I have my eyes closed to smell the roses on my table. I also put three cards on the table to postpone what I have to do. Every day there’s cause to think of the things that ‘I prefer not to do’, but how it this thinking going to help me? It never does. I use the cards to displace the eating of toads, while well knowing that I can’t avoid the meal.

I look at the cards and laugh my wits out. This laughter functions as a good appetizer. The toad has turned into French cuisine, and I remember already how I relish eating frog’s legs.

Danish fortune-telling cards ca. 1900 in my collection (Photo: Camelia Elias)

The toad I’m talking about is cleaning the house. I prefer not to. I prefer to go back to the writing streak that I’ve purposely allotted some time to. I’ve been having a lot of highly disciplined fun with publishing three books in one month, finishing a fourth manuscript, and finalizing the fifth I’m working on, for which only the pictures are missing, plus a translation. I’m excited because this latter book is not about the Tarot, but rather about ten pieces of very fun memory about the place I’ll move to in a manner of days. More about that later.

Let’s look at the cards, a very old set of fortunetelling cards in my collection:

Tree, Cannon, and Gardener. Some fat Hearts above. 

Danish fortune-telling cards ca. 1900 in my collection (Photo: Camelia Elias)

I laughed because of language. When I was young, whenever we had to clean the house, my mother would use this phrase: ‘Intru-n ele ca cu tunu’. Here’s an off-beat translation, as I can’t quite capture the tone of what’s implied in the Romanian as much as I would like to: ‘I’m going to get to it like a cannon.’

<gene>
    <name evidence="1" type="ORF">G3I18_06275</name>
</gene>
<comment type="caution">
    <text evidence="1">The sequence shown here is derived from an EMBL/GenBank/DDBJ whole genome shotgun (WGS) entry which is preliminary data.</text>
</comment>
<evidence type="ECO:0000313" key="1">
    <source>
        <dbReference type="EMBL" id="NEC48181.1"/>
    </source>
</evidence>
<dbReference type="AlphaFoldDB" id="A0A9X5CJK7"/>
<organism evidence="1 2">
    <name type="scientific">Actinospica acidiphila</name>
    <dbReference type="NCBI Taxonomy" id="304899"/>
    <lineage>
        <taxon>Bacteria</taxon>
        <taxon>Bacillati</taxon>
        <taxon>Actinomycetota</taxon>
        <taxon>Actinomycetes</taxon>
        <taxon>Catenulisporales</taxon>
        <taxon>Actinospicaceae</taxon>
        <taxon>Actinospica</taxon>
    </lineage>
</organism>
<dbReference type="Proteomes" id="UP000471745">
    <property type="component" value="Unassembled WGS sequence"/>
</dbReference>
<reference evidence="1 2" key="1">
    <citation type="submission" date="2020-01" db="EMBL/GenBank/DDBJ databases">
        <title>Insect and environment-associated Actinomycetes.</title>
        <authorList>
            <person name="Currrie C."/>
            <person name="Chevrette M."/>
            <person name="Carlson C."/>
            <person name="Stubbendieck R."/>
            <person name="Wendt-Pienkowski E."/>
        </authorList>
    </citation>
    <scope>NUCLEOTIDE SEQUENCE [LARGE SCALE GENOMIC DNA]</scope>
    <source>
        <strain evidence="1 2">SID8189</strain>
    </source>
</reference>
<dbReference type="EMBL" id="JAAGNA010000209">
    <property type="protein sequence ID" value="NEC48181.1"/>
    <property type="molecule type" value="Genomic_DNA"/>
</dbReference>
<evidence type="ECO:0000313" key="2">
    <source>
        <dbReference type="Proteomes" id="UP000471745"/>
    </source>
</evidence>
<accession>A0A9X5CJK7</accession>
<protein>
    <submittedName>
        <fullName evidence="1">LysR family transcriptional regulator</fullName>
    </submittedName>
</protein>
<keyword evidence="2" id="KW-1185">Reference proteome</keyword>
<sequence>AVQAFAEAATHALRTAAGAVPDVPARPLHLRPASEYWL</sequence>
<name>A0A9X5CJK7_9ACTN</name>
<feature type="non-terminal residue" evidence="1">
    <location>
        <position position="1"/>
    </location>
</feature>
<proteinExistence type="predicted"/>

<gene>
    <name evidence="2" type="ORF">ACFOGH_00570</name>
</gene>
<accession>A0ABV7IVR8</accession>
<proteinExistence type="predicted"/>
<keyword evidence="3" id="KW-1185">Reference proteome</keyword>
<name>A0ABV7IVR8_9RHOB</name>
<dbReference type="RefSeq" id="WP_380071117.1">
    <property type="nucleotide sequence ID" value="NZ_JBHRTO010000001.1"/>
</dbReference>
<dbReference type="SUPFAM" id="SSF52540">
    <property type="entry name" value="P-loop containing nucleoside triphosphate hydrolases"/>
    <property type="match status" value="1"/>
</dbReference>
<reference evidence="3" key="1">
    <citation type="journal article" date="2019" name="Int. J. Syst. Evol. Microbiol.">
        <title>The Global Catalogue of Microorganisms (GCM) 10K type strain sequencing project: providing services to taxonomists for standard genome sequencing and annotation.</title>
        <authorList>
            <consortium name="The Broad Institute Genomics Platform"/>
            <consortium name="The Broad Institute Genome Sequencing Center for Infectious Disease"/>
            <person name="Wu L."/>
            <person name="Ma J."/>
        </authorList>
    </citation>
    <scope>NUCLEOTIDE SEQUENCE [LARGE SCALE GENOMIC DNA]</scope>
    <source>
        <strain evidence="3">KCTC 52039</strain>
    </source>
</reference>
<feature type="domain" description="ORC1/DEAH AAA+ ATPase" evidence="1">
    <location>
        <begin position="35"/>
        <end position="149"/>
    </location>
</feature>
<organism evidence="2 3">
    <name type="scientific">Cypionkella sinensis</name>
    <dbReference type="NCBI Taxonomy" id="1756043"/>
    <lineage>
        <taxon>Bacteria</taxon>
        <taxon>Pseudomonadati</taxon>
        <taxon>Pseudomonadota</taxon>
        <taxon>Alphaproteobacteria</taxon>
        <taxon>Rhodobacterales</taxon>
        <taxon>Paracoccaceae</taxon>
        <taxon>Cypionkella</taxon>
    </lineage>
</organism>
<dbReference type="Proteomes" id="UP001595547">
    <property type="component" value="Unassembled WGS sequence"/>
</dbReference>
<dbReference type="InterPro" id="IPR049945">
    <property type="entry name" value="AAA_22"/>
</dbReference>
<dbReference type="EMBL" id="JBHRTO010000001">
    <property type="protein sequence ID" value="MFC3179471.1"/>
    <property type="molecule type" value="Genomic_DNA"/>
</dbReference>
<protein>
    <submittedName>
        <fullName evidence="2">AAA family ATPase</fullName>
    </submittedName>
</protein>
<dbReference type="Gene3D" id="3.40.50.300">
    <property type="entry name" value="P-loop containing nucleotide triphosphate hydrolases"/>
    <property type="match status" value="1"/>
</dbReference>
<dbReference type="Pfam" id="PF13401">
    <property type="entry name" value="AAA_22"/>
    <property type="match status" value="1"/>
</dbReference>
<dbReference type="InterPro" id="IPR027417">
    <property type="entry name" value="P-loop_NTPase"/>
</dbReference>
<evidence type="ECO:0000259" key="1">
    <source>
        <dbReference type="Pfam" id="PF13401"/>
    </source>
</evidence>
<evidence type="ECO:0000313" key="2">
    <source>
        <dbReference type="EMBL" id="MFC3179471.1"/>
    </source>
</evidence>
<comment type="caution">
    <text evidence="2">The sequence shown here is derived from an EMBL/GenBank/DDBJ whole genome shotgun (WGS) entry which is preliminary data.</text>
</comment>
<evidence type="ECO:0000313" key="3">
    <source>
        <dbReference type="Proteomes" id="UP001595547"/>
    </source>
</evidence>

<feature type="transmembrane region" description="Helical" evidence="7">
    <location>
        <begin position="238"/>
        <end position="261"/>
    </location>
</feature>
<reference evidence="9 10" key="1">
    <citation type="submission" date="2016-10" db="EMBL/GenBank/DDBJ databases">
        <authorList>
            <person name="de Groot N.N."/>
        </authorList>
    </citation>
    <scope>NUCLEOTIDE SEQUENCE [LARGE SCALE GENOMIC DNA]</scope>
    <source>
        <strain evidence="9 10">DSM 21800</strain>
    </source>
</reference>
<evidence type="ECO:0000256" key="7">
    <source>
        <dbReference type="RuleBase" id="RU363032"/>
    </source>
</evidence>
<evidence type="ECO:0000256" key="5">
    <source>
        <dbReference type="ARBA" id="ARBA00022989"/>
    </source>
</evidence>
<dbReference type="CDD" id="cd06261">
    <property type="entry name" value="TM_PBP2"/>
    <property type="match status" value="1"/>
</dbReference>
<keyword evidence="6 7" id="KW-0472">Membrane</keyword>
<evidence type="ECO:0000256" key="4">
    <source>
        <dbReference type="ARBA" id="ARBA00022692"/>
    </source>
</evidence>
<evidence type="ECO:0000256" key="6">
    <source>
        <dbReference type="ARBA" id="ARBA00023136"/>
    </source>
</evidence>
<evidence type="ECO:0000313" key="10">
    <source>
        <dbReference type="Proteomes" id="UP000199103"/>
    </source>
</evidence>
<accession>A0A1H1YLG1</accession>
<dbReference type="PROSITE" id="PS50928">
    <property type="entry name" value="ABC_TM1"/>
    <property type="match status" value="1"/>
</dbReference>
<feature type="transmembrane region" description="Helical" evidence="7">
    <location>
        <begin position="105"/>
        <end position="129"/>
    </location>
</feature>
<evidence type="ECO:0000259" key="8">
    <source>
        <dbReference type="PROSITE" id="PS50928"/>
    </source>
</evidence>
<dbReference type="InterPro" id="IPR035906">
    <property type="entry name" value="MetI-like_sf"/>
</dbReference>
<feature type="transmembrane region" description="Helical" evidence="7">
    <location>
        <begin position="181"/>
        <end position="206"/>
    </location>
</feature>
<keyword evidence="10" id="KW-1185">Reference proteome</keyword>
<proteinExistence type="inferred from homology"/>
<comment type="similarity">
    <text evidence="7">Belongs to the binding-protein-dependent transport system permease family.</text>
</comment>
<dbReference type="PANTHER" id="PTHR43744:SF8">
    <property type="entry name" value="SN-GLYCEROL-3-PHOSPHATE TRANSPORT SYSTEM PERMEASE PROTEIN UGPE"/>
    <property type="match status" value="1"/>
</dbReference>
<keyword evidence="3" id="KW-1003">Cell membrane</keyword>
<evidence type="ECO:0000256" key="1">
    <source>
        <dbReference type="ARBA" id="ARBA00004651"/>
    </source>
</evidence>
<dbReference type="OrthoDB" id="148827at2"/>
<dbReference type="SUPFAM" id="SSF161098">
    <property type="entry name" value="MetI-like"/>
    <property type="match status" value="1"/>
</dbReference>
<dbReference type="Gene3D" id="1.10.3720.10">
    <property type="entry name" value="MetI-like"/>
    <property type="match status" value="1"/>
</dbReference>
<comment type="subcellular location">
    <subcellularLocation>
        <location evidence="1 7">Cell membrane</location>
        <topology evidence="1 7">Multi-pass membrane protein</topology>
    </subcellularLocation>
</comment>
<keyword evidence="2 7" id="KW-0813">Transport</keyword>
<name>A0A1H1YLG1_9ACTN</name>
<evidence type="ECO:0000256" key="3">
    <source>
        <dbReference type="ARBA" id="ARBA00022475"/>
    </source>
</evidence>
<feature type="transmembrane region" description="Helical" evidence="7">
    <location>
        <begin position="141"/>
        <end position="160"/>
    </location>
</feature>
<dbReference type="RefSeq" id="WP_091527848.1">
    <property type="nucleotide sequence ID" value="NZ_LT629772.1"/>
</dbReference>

In English this phrase comes across flat. The reason for it is because ‘getting to something’ lacks the urgency that the Romanian has unto which we can tag the idea of arriving. It’s like saying: ‘I’m here how, I’ve arrived at this task, and my getting to it is like blasting the hell out of it with the biggest cannon there is out there on the planet.’ Now, this long sentence fits more the Romanian phrase: ‘Intru-n ele ca cu tunu’ – here the plural is also present, ‘ele’ referring to a set of tasks, or toads that needs handling simultaneously.

I think particularly about the idea of arriving at it. Arriving at the Tree. With the cannon. What happens when you blast it? Flower pots happen. The Gardener holds two of them, ever so proudly. The big wild tree is now a bonsai. Cultivated to the heart’s desire.

I keep talking. I have writing to do. Read some cards when you have to procrastinate and see how fast you can arrive at the scene with your biggest gun.

Stay tuned for cartomantic courses. Next in line is the Lenormand Foundation Course, registration opening in late September.

About Camelia Elias
Camelia Elias, PhD & Dr.Phil., is a former university professor. After 20 years in the academia, she left her career to pursue her interests in teaching and writing on the philosophy and practice of reading cards. She works with contemplative arts, oracular language, and martial arts cartomancy and Zen at her own school, Aradia Academy. You can read more about the author here.

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